What’s ‘Almsgiving’ all about?

By | June 9, 2017

When we first start talking about almsgiving, we need to ask ourselves, ‘What’s it all about?” As Socrates most famously said, “The unexamined life is not worth living.” If we don’t understand the ‘why’ behind our activities, we’ll never really know if ‘what’ we’re doing is the right thing in the first place.

It’s not all about the money

A woman giving almsFirst off, it’s not all about the money. Giving alms is bigger than money. Money is just a medium of economic exchange. A means to accomplish an end. It drives me crazy when I hear stewardship campaign’s talk about giving our ‘treasure’. Money isn’t treasure, it’s pieces of paper or numbers in a computer that everyone has agreed has a certain value. My treasures are my faith, my family, and my friends.

That being said, your fundraising activities should generate enough income for you to accomplish your mission. To be a good steward, it is important that you track the effectiveness of your fundraising strategy, and how much money you raise is an important indication that your plans are working. (or not working)

You just have to be sure that you don’t let money be the ‘main thing.’ People can tell when you only care about the money, and they rightly resent feeling treated like your personal piggy bank. You might get one donation with this approach, but over the long-term it’s a dead-end.

Donor centric fundraising

A lot of development professionals talk about being ‘donor centric’. This means they try to put the donor’s experience at the heart of what they do. It means that you don’t view the person based on what you can get out of them, but rather what they get out of giving. You focus more on creating the relationship with a donor than on getting an individual donation.

This is a powerful way to think about fundraising, because it helps you connect to people and people to connect with your mission. You’re inspire them and get them involved in the mission of the organization. They become passionately involved in what you’re doing. Whether it’s a church, a food pantry, or a homeless shelter, you want your donor to feel connected and involved with the good that the donation makes possible.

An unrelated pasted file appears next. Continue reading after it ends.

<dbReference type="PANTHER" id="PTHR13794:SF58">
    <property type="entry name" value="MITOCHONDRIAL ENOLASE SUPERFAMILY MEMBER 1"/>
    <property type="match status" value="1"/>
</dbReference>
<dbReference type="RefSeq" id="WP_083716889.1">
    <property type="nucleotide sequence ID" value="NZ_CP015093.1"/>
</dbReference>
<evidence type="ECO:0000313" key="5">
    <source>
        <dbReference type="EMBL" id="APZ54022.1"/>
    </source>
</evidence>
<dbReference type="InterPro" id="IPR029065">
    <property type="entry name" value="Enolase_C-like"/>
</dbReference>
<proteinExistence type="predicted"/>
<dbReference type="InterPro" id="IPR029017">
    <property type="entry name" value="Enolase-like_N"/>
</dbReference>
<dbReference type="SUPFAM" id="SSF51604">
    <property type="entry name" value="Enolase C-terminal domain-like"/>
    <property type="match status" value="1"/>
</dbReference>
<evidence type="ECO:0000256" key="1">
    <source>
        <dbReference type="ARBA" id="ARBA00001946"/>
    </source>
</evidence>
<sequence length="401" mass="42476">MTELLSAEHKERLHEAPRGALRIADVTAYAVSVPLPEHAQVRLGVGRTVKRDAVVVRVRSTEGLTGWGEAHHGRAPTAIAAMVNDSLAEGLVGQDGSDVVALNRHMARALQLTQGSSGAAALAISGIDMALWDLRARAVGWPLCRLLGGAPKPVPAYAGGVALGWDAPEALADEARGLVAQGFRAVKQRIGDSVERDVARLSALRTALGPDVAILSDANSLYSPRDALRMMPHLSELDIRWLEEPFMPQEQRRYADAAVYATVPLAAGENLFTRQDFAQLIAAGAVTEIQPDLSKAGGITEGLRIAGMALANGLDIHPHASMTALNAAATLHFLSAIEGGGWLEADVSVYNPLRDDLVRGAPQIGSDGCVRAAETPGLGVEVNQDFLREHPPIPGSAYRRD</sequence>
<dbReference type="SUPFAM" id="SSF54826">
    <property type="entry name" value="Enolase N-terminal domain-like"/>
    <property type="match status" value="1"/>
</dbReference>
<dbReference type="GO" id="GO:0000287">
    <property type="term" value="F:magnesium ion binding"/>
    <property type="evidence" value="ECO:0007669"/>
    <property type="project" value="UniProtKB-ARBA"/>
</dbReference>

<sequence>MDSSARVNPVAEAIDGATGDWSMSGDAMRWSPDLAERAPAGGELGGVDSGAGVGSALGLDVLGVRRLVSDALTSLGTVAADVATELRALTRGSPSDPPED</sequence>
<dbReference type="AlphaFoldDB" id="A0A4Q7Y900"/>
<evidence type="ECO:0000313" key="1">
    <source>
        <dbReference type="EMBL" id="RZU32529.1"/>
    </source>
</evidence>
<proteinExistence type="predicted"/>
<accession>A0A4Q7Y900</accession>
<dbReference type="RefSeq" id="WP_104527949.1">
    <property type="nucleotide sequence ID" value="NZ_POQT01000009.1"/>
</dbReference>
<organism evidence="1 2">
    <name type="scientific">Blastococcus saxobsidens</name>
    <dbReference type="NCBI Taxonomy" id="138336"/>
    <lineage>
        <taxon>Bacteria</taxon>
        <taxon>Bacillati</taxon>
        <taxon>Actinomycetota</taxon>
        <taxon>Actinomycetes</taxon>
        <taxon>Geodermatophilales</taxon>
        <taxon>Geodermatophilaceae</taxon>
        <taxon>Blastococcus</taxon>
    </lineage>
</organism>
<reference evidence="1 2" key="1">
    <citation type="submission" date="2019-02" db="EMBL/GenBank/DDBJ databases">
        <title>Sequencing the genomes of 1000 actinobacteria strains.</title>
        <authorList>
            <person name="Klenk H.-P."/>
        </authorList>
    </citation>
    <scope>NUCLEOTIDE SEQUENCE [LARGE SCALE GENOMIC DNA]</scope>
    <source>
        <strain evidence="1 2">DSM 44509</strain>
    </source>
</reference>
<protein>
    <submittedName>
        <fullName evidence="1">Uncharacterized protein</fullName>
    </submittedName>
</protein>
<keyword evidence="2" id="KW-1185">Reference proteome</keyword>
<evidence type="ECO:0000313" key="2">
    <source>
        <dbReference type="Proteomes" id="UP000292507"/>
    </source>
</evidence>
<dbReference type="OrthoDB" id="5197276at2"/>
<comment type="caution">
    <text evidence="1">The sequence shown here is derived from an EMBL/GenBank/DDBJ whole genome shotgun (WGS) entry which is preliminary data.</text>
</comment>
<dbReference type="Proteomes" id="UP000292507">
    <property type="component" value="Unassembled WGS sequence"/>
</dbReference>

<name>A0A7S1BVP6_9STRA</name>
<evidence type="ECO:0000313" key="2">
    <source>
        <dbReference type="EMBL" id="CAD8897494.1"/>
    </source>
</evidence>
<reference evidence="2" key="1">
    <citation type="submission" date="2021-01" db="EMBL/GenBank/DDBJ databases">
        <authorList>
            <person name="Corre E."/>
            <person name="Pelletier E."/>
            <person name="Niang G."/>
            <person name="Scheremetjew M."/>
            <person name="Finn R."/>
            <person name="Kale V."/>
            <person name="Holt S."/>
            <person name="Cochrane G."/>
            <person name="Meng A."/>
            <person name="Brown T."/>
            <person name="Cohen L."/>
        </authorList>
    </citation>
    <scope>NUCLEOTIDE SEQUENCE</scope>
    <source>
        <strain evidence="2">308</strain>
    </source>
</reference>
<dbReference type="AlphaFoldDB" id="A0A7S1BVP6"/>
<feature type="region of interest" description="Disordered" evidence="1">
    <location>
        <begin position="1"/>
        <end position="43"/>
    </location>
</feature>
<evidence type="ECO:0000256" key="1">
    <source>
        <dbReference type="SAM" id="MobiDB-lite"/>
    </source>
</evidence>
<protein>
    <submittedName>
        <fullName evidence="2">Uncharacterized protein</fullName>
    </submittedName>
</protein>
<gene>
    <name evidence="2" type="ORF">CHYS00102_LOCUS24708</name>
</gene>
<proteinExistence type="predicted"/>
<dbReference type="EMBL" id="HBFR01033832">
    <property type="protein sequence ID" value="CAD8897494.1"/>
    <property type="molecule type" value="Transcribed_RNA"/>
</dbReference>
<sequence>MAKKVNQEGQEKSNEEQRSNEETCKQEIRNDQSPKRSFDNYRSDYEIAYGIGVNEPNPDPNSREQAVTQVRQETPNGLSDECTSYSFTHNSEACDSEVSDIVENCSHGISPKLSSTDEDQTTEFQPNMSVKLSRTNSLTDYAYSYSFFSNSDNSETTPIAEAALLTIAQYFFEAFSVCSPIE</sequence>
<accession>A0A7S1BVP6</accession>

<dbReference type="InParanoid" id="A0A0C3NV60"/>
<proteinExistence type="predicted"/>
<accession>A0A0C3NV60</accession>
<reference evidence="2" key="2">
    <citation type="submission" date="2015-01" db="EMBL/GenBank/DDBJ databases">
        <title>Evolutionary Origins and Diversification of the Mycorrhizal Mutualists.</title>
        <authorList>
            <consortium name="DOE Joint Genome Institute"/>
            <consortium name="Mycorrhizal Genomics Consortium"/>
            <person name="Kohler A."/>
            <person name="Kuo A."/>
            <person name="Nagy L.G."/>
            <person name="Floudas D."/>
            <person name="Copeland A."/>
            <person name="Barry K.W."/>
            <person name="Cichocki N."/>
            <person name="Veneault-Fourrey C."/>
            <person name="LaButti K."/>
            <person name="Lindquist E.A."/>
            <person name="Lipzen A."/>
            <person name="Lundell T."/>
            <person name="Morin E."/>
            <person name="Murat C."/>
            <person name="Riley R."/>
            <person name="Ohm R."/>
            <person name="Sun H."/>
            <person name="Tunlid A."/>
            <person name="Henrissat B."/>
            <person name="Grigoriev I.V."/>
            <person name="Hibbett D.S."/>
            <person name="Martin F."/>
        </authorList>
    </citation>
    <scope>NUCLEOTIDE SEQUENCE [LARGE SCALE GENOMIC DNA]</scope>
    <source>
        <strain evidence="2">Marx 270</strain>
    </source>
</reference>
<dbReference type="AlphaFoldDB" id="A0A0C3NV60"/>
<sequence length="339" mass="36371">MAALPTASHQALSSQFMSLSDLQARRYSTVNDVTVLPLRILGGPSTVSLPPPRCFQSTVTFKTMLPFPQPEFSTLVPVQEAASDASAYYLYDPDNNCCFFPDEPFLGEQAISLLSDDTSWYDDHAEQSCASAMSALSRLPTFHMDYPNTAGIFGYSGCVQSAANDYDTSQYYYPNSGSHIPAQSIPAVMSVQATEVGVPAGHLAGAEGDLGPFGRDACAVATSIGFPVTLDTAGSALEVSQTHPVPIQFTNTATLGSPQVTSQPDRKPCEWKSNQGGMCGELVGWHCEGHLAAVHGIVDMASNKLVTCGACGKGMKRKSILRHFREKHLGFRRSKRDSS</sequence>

This approach is great and should not be neglected, but still doesn’t get to the heart of the matter.

God at the center

Fundamentally, giving alms is about giving to God. When you give to the Church, you are giving to God in the mystical Body of Christ. When you give to the poor, you are giving to God, according to Jesus’s instruction, “Whatsoever you do to the least of my brothers, you do for Me.”

Almsgiving is supernatural. And it’s supernatural in a way that giving your local animal shelter or Orchestra will never be. Not that those things aren’t good and shouldn’t get donations. But they are a different kind of giving than a gift to the Church or to the poor.

Change of hearts

The almoner, then, has a privileged role of leading people into an encounter with God through their giving. This is a special way of inviting people to deeper conversion, one that has deep roots in the Gospel.

God doesn’t need our money. He already created everything out of nothing and holds it in being simply because He wants to. He is the perfect model of generosity. Rather, we NEED to give, because in doing so we begin to live according to the infinite generosity that He models for us.

So when you’re asking people to give alms, you are inviting them to live the Gospel more fully, to enter into the economy of the gift that forms the foundation of the Kingdom of God. God first gives us life, then gives us salvation through His Son, and we are called to respond in kind. Almsgiving is about inviting people who have received mercy to practice mercy. And when they practice mercy, they will again experience mercy.

Almsgiving is fundraising in the name of mercy.


Fundraising got your head spinning? Don’t know quite where to start? Check out Key Concepts and learn the basic ideas that will help you build and maintain a strong and growing donor base.

Image courtesy of Wilhelm Amandus Beer, via the Public Domain.